Underperformance can put pressure on government budgets, as in the case of Indonesia. Following several years of improvement, increased financial pressure on PLN, due to rising power purchase and fuel costs in the face of frozen retail tariffs, prompted a year-on-year boost in government subsidies in 2018 (equivalent to over 3% of total state spending). Looking ahead, PLN’s subsidy burden could be sizeably reduced through more cost reflective electricity tariffs. Moreover, changes to retail prices could be tempered through better utilisation of existing generation, more focus on efficiency measures to help slow Indonesia’s demand growth and less dramatic expansion of capacity with contractually onerous terms.
Priority 2: Improving procurement frameworks and contracting mechanisms, especially for renewables
Investment frameworks for power generation have evolved considerably, but further reform could help improve private financing prospects. While independent power producer (IPP) investments are playing an increased role, these have come mostly through administrative mechanisms, such as direct negotiation with utilities, which are often not transparent in terms of price formulation. Price incentives (e.g. feed-in tariffs) under licensing schemes have driven most investment in renewables, but their design is not always effective; in some cases (e.g. Indonesia) tariffs have been set too low to attract investment at current project costs.
Competitive auctions, which can provide price discovery and clear risk allocation through contracts, have helped drive down renewable purchase prices around the world. Most Southeast Asian countries have been slow to adopt them, but implementing such transparent mechanisms for orderly market entry, with a commitment to sustain their use over time, would go a long way to reassure investors.
The case of Viet Nam illustrates challenges and opportunities in terms of policy design and bankability. Attractive feed-in tariffs spurred a boom in solar PV deployment in the first half of 2019, financed mostly by regional players. Yet, perceived risks and financing costs are relatively high and international banks remain reluctant to lend to renewables projects. This stems from risks associated with the standard power purchase agreement offered to IPPs, including areas related to dispatch and payments, as well as concerns over the adequacy of local grids to accommodate a rapid increase in variable generation. Clearer regulations, better policy design, and measures to address system integration and contractual concerns could help to improve the affordability of investments. With financing terms equivalent to those found in more mature markets, generation costs for solar PV and onshore wind could be around one-third lower.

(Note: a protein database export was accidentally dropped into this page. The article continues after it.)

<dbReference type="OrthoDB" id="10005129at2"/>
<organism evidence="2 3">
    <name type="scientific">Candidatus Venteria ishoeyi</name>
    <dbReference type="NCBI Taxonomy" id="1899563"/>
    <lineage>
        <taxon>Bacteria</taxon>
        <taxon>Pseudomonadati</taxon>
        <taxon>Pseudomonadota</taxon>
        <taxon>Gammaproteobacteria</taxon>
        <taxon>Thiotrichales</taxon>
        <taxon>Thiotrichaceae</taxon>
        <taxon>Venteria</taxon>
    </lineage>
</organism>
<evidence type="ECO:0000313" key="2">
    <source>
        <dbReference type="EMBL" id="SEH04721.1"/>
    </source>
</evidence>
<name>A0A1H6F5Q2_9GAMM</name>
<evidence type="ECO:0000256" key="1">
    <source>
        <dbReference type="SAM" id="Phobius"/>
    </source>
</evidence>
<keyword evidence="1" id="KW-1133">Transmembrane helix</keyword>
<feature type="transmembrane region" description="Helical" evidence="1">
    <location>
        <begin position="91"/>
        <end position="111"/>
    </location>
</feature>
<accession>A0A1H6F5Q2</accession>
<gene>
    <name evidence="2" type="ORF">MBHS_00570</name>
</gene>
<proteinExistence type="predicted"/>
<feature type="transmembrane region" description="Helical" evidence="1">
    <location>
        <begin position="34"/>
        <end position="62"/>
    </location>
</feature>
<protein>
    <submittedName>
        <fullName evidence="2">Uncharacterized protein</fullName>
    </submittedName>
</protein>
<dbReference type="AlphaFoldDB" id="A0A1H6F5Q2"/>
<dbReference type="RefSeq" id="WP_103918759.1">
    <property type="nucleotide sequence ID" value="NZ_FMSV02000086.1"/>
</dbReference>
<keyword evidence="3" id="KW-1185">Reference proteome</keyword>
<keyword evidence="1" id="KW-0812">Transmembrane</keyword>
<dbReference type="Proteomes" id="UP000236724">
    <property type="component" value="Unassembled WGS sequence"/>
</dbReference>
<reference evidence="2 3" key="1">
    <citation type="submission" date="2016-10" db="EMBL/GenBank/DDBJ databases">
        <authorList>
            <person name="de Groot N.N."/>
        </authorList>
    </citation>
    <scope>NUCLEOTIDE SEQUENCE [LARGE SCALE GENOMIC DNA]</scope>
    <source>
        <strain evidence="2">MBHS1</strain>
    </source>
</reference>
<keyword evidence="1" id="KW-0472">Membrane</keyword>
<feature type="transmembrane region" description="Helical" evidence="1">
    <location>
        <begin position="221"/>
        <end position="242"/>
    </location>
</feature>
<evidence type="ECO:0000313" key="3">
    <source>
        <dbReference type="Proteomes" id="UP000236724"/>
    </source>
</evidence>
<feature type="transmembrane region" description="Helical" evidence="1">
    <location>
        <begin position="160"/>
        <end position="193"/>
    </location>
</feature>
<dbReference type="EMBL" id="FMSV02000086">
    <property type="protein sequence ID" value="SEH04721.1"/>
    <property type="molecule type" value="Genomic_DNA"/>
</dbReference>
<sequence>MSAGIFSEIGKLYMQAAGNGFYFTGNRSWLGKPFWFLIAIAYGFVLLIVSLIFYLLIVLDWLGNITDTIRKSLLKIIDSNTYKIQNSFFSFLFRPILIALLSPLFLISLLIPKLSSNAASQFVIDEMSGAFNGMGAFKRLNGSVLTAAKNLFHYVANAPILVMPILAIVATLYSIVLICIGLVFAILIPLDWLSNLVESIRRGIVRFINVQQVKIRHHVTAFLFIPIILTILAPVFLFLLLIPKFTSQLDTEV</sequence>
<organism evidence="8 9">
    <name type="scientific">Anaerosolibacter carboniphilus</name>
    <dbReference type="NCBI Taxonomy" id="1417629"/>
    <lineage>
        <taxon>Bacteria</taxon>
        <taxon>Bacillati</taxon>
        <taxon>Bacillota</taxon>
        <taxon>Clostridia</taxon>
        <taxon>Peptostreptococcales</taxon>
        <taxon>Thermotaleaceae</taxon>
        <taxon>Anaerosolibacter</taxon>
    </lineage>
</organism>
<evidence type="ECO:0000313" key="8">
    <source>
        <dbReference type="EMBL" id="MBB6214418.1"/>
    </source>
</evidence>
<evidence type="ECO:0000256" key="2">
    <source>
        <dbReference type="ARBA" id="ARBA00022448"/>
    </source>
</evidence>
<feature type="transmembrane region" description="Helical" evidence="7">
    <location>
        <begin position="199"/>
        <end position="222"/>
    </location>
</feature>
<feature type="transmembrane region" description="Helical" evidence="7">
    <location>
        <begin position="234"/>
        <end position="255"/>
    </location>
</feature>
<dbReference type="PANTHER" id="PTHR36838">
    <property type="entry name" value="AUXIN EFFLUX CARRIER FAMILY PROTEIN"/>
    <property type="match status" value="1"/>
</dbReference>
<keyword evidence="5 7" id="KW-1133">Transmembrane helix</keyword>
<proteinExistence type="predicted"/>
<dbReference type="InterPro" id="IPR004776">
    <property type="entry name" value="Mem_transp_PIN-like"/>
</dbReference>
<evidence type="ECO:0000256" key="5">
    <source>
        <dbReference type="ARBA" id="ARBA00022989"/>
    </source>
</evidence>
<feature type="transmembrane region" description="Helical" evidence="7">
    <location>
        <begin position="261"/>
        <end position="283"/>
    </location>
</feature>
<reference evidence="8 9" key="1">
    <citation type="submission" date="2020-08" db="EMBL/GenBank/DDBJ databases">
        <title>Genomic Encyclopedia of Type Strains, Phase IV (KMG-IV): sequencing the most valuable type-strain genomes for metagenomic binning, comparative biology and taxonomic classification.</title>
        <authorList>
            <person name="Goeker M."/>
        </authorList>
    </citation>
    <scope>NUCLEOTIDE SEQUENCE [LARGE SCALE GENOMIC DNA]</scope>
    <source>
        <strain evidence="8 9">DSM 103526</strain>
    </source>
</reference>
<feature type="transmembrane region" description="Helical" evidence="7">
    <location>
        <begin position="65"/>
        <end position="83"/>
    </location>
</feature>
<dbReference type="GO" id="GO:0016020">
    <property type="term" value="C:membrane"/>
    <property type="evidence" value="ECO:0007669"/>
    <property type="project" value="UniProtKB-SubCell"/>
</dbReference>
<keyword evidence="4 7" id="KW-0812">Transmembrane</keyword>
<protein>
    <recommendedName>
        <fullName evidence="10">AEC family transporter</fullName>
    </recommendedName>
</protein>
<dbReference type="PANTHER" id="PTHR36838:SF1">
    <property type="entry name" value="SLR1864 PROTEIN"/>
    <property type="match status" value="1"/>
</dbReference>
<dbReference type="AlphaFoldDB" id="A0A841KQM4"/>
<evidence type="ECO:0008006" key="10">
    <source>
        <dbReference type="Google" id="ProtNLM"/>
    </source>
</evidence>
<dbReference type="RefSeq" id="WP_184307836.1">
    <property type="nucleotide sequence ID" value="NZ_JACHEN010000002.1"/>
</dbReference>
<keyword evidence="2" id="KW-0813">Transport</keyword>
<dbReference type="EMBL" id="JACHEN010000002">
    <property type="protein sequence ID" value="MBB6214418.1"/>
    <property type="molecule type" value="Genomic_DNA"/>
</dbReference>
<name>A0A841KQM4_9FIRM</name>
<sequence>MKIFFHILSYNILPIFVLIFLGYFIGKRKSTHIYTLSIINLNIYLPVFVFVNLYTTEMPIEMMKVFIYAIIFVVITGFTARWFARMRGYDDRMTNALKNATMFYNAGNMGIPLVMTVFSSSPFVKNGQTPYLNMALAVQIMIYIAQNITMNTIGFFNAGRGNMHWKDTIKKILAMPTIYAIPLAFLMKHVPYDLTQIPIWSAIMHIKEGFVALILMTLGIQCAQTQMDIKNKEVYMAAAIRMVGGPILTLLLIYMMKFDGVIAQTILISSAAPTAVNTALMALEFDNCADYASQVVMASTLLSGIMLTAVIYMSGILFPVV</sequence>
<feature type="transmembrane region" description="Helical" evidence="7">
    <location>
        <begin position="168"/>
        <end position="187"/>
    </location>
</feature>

Priority 3: Creating a supportive financial system that brings in a range of financing sources
As changing financing conditions make investing in some legacy parts of the power system more difficult, more effort is needed to cultivate a supportive financing environment for newer technologies while ensuring security of supply. To illustrate, final investment decisions for coal power in the region have fallen to their lowest level in over a decade in 2019 (reflecting a mixture of increased financial scrutiny by banks and overcapacity concerns). There has been a reduction in the number of financiers involved in transactions in the past three years, while IPP projects that have gone ahead continue to rely on a high share of international public finance.
At the same time, mobilising capital in newer areas requires improving the cost and availability of finance. The average loan duration in Southeast Asia is just over six years, far less than the lifetimes of energy and infrastructure assets. The cost of capital for an indicative IPP varies widely – with estimates in Singapore, Thailand and Malaysia at 3-5% (nominal, after-tax), while those for Philippines, Viet Nam and Indonesia are much higher (7-10%). Investors cite limited availability of early stage project development equity and long-term construction debt for renewables and storage, though some dedicated funds, such as the Southeast Asia Clean Energy Facility, are emerging to fill the gap.
Priority 4: Promoting integrated approaches to investment that address the demand side